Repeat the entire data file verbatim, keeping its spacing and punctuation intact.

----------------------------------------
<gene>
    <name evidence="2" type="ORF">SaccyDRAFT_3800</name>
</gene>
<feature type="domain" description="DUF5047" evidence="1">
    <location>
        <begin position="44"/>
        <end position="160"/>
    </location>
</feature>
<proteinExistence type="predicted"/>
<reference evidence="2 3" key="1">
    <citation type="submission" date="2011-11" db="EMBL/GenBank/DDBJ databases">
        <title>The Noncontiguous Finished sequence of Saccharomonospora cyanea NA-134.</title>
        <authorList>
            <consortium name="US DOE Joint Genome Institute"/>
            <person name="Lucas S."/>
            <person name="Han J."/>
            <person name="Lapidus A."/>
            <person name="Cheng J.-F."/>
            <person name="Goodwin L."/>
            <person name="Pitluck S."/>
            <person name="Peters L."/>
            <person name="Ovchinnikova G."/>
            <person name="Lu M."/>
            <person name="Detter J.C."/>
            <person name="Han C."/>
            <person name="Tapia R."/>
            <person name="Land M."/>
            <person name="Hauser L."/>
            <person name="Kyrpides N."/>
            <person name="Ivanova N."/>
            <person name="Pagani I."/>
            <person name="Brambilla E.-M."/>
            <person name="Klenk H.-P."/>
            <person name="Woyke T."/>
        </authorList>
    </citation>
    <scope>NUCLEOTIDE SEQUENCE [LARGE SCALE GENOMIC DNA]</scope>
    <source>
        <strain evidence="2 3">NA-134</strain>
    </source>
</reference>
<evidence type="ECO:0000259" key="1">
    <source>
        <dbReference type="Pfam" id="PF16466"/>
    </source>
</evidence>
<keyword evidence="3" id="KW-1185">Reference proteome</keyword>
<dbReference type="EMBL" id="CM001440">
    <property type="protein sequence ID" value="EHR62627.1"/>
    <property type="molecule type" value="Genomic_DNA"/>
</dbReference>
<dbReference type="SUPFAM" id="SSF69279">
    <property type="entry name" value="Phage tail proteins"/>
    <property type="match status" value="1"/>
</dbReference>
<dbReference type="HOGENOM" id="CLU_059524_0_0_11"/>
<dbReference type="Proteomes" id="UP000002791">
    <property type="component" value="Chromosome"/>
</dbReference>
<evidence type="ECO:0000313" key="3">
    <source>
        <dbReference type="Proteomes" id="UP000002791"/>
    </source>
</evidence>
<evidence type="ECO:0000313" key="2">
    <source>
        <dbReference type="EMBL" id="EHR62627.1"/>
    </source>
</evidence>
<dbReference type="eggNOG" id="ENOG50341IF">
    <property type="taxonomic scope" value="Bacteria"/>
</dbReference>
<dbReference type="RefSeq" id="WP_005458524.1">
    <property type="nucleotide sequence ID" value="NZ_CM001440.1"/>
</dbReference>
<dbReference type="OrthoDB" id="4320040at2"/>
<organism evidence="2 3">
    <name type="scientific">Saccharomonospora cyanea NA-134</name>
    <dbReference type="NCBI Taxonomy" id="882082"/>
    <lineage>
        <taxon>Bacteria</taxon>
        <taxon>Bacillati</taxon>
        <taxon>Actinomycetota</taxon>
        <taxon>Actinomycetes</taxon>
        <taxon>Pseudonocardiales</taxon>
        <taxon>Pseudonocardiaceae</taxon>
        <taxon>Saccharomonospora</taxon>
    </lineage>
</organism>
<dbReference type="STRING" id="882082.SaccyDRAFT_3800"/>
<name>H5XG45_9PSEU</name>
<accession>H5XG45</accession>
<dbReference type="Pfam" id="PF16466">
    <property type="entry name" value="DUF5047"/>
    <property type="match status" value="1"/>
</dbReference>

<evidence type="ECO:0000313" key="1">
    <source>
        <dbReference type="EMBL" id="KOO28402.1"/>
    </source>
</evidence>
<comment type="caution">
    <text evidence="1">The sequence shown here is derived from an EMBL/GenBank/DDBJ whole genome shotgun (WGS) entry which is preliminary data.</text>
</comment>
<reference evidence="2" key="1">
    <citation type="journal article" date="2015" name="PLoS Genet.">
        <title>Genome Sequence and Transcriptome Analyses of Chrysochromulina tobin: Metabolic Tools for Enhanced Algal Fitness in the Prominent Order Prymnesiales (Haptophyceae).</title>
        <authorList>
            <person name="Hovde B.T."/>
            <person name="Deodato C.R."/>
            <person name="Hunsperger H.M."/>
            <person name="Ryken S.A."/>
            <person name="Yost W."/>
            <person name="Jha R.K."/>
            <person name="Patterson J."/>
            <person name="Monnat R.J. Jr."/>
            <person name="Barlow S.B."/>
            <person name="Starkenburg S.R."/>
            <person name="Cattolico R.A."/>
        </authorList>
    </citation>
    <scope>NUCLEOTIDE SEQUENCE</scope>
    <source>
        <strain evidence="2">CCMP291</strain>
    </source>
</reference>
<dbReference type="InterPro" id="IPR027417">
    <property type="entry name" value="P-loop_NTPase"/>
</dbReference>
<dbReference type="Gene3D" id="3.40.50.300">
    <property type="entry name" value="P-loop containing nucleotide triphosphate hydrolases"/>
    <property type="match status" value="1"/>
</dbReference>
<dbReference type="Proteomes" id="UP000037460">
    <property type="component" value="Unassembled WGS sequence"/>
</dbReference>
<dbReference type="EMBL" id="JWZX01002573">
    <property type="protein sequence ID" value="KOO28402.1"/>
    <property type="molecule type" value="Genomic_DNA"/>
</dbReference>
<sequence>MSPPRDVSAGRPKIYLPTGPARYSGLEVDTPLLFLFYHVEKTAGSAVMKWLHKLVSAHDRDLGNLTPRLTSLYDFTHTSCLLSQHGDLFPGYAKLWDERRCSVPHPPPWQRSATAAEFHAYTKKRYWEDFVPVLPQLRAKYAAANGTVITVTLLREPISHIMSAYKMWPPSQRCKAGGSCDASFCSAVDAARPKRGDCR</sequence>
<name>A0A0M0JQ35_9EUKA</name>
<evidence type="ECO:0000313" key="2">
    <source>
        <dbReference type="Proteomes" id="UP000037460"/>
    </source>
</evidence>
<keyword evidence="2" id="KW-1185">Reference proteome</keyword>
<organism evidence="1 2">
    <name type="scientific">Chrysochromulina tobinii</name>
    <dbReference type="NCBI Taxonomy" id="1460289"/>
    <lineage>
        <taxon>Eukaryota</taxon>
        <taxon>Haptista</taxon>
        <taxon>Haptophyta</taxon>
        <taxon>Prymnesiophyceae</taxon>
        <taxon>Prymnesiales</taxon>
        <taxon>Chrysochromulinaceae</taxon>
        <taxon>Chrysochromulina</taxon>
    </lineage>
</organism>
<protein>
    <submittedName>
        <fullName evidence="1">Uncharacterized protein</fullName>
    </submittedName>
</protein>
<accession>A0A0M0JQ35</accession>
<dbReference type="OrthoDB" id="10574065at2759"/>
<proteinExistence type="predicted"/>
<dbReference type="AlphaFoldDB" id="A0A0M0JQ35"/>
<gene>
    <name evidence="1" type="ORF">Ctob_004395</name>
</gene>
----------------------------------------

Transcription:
<gene>
    <name evidence="2" type="ORF">SaccyDRAFT_3800</name>
</gene>
<feature type="domain" description="DUF5047" evidence="1">
    <location>
        <begin position="44"/>
        <end position="160"/>
    </location>
</feature>
<proteinExistence type="predicted"/>
<reference evidence="2 3" key="1">
    <citation type="submission" date="2011-11" db="EMBL/GenBank/DDBJ databases">
        <title>The Noncontiguous Finished sequence of Saccharomonospora cyanea NA-134.</title>
        <authorList>
            <consortium name="US DOE Joint Genome Institute"/>
            <person name="Lucas S."/>
            <person name="Han J."/>
            <person name="Lapidus A."/>
            <person name="Cheng J.-F."/>
            <person name="Goodwin L."/>
            <person name="Pitluck S."/>
            <person name="Peters L."/>
            <person name="Ovchinnikova G."/>
            <person name="Lu M."/>
            <person name="Detter J.C."/>
            <person name="Han C."/>
            <person name="Tapia R."/>
            <person name="Land M."/>
            <person name="Hauser L."/>
            <person name="Kyrpides N."/>
            <person name="Ivanova N."/>
            <person name="Pagani I."/>
            <person name="Brambilla E.-M."/>
            <person name="Klenk H.-P."/>
            <person name="Woyke T."/>
        </authorList>
    </citation>
    <scope>NUCLEOTIDE SEQUENCE [LARGE SCALE GENOMIC DNA]</scope>
    <source>
        <strain evidence="2 3">NA-134</strain>
    </source>
</reference>
<evidence type="ECO:0000259" key="1">
    <source>
        <dbReference type="Pfam" id="PF16466"/>
    </source>
</evidence>
<keyword evidence="3" id="KW-1185">Reference proteome</keyword>
<dbReference type="EMBL" id="CM001440">
    <property type="protein sequence ID" value="EHR62627.1"/>
    <property type="molecule type" value="Genomic_DNA"/>
</dbReference>
<dbReference type="SUPFAM" id="SSF69279">
    <property type="entry name" value="Phage tail proteins"/>
    <property type="match status" value="1"/>
</dbReference>
<dbReference type="HOGENOM" id="CLU_059524_0_0_11"/>
<dbReference type="Proteomes" id="UP000002791">
    <property type="component" value="Chromosome"/>
</dbReference>
<evidence type="ECO:0000313" key="3">
    <source>
        <dbReference type="Proteomes" id="UP000002791"/>
    </source>
</evidence>
<evidence type="ECO:0000313" key="2">
    <source>
        <dbReference type="EMBL" id="EHR62627.1"/>
    </source>
</evidence>
<dbReference type="eggNOG" id="ENOG50341IF">
    <property type="taxonomic scope" value="Bacteria"/>
</dbReference>
<dbReference type="RefSeq" id="WP_005458524.1">
    <property type="nucleotide sequence ID" value="NZ_CM001440.1"/>
</dbReference>
<dbReference type="OrthoDB" id="4320040at2"/>
<organism evidence="2 3">
    <name type="scientific">Saccharomonospora cyanea NA-134</name>
    <dbReference type="NCBI Taxonomy" id="882082"/>
    <lineage>
        <taxon>Bacteria</taxon>
        <taxon>Bacillati</taxon>
        <taxon>Actinomycetota</taxon>
        <taxon>Actinomycetes</taxon>
        <taxon>Pseudonocardiales</taxon>
        <taxon>Pseudonocardiaceae</taxon>
        <taxon>Saccharomonospora</taxon>
    </lineage>
</organism>
<dbReference type="STRING" id="882082.SaccyDRAFT_3800"/>
<name>H5XG45_9PSEU</name>
<accession>H5XG45</accession>
<dbReference type="Pfam" id="PF16466">
    <property type="entry name" value="DUF5047"/>
    <property type="match status" value="1"/>
</dbReference>

<evidence type="ECO:0000313" key="1">
    <source>
        <dbReference type="EMBL" id="KOO28402.1"/>
    </source>
</evidence>
<comment type="caution">
    <text evidence="1">The sequence shown here is derived from an EMBL/GenBank/DDBJ whole genome shotgun (WGS) entry which is preliminary data.</text>
</comment>
<reference evidence="2" key="1">
    <citation type="journal article" date="2015" name="PLoS Genet.">
        <title>Genome Sequence and Transcriptome Analyses of Chrysochromulina tobin: Metabolic Tools for Enhanced Algal Fitness in the Prominent Order Prymnesiales (Haptophyceae).</title>
        <authorList>
            <person name="Hovde B.T."/>
            <person name="Deodato C.R."/>
            <person name="Hunsperger H.M."/>
            <person name="Ryken S.A."/>
            <person name="Yost W."/>
            <person name="Jha R.K."/>
            <person name="Patterson J."/>
            <person name="Monnat R.J. Jr."/>
            <person name="Barlow S.B."/>
            <person name="Starkenburg S.R."/>
            <person name="Cattolico R.A."/>
        </authorList>
    </citation>
    <scope>NUCLEOTIDE SEQUENCE</scope>
    <source>
        <strain evidence="2">CCMP291</strain>
    </source>
</reference>
<dbReference type="InterPro" id="IPR027417">
    <property type="entry name" value="P-loop_NTPase"/>
</dbReference>
<dbReference type="Gene3D" id="3.40.50.300">
    <property type="entry name" value="P-loop containing nucleotide triphosphate hydrolases"/>
    <property type="match status" value="1"/>
</dbReference>
<dbReference type="Proteomes" id="UP000037460">
    <property type="component" value="Unassembled WGS sequence"/>
</dbReference>
<dbReference type="EMBL" id="JWZX01002573">
    <property type="protein sequence ID" value="KOO28402.1"/>
    <property type="molecule type" value="Genomic_DNA"/>
</dbReference>
<sequence>MSPPRDVSAGRPKIYLPTGPARYSGLEVDTPLLFLFYHVEKTAGSAVMKWLHKLVSAHDRDLGNLTPRLTSLYDFTHTSCLLSQHGDLFPGYAKLWDERRCSVPHPPPWQRSATAAEFHAYTKKRYWEDFVPVLPQLRAKYAAANGTVITVTLLREPISHIMSAYKMWPPSQRCKAGGSCDASFCSAVDAARPKRGDCR</sequence>
<name>A0A0M0JQ35_9EUKA</name>
<evidence type="ECO:0000313" key="2">
    <source>
        <dbReference type="Proteomes" id="UP000037460"/>
    </source>
</evidence>
<keyword evidence="2" id="KW-1185">Reference proteome</keyword>
<organism evidence="1 2">
    <name type="scientific">Chrysochromulina tobinii</name>
    <dbReference type="NCBI Taxonomy" id="1460289"/>
    <lineage>
        <taxon>Eukaryota</taxon>
        <taxon>Haptista</taxon>
        <taxon>Haptophyta</taxon>
        <taxon>Prymnesiophyceae</taxon>
        <taxon>Prymnesiales</taxon>
        <taxon>Chrysochromulinaceae</taxon>
        <taxon>Chrysochromulina</taxon>
    </lineage>
</organism>
<protein>
    <submittedName>
        <fullName evidence="1">Uncharacterized protein</fullName>
    </submittedName>
</protein>
<accession>A0A0M0JQ35</accession>
<dbReference type="OrthoDB" id="10574065at2759"/>
<proteinExistence type="predicted"/>
<dbReference type="AlphaFoldDB" id="A0A0M0JQ35"/>
<gene>
    <name evidence="1" type="ORF">Ctob_004395</name>
</gene>